Last Friday, the US Air Force released an article on the fielding of Army OCIE in OCP (MultiCam) for deploying Airmen. Referred to as JET (joint expeditionary tasking) Airmen, more than 180 of them assigned to Provincial Reconstruction Teams and other taskings are wearing the OEF Camouflage Pattern (OCP).
Interestingly, the article refers to the OCP FR ACU as the, “Joint Service Solution Uniform.” This is a first for us. While PEO Soldier regularly speaks of looking for Joint Service Solutions, even they haven’t placed that monicker on OCP lest they derail their ongoing search for a new family of camouflage patterns.
We’ve written about this plan before. Unfortunately, the Air Force still hasn’t gotten their facts right on the difference between the Army’s OCP OCIE and their own, internally developed Airman Battle System – Ground (ABS-G). For example, the article claims, “The uniform gives Airmen unique benefits and features that the Airman Battle System-Ground and Airman Battle Uniform cannot deliver.” Sure, the ABU is such a failure, the Air Force has already changed the design of the coat once and is getting ready to field an entirely new fabric story for the uniform, but the ABS-G is very popular with Combat Airmen. It’s really just the Digital Tigerstripe pattern that is the problem. So, we’ll chalk this claim up to visual camouflage.
The article goes on this same vein, “OCPs have a more advanced camouflage pattern that blends in with the Afghan terrain, making our Airmen safer and more effective on the battlefield,” said Lt. Col. Shawna McGowan, the Air Force future programs branch chief. “The material is also flame resistant, lighter weight than the ABS-G or ABU, and contains a pre-applied bug repellant.”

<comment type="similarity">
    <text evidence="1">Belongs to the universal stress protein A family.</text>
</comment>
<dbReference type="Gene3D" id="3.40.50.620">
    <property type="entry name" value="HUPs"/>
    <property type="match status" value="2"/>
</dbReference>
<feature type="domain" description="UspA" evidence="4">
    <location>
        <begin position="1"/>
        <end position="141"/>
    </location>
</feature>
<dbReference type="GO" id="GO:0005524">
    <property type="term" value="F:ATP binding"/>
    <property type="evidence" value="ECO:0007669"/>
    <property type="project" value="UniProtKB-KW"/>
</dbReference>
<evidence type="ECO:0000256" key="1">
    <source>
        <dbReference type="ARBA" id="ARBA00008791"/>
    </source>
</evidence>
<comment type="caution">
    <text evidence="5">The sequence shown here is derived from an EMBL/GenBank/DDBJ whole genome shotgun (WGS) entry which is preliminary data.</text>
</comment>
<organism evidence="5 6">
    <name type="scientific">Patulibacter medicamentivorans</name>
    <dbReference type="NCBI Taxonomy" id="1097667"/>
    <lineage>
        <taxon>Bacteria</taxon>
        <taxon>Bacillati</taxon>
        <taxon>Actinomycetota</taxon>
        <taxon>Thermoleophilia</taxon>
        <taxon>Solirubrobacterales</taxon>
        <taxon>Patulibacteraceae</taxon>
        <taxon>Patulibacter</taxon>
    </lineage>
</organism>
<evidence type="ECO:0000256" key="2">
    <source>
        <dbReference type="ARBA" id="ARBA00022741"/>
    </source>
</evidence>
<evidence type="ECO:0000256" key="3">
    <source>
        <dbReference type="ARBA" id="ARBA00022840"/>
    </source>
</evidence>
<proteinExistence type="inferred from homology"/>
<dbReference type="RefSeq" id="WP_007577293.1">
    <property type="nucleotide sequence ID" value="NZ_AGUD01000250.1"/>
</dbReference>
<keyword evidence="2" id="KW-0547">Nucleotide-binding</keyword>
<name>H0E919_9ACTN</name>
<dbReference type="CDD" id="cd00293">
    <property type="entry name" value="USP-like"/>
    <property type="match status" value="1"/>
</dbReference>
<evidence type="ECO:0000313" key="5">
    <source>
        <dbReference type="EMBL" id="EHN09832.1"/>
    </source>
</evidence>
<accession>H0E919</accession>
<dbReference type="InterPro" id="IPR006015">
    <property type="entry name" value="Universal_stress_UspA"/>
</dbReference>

Not completely true. The fabric used in the ABS-G’s field uniform component is the same as used in the Armyâ€™s A2CU and is lighter and more breathable than that used in the FR ACU. However, it is not quite as durable, nor does it contain permethrin to keep the bugs at bay. However, the ABS-G is a total system that incorporates FR insulation layers. This is something that the Army’s currently fielded solution does not provide. Fielding the Armyâ€™s Gen III ECWCS in lieu of a complete ABS-G developed under the FIRESAFE program puts Airmen at danger of flame threats. The alternative is to issue Fire Resistant Environmental Ensemble (FREE) to each deploying Airmen.
As you can see in the photo above, the Air Force chose to go their own path in regards to insignia and use “spice brown” colored name and service tapes as well as enlisted ranks rather than the Army’s black lettering. Looks good.
Overall, we are pleased with the direction the Air Force is heading. But, a lot of time and money was spent developing a unique Air Force solution for Airmen. Air Force personnel, ask for a MultiCam version of the ABS-G. The Airman Battle Shirt is already available from producer Massif in OCP. There is no reason for the Air Force to abandon the currently issued FR cold and inclement weather clothing developed under ABS-G. Finally, don’t forget to just ask for a new, useful camouflage pattern for both home station and deployed environments. Maybe it should be MultiCam and maybe it should be something else, but regardless, it shouldn’t be the current Digital Tigerstripe.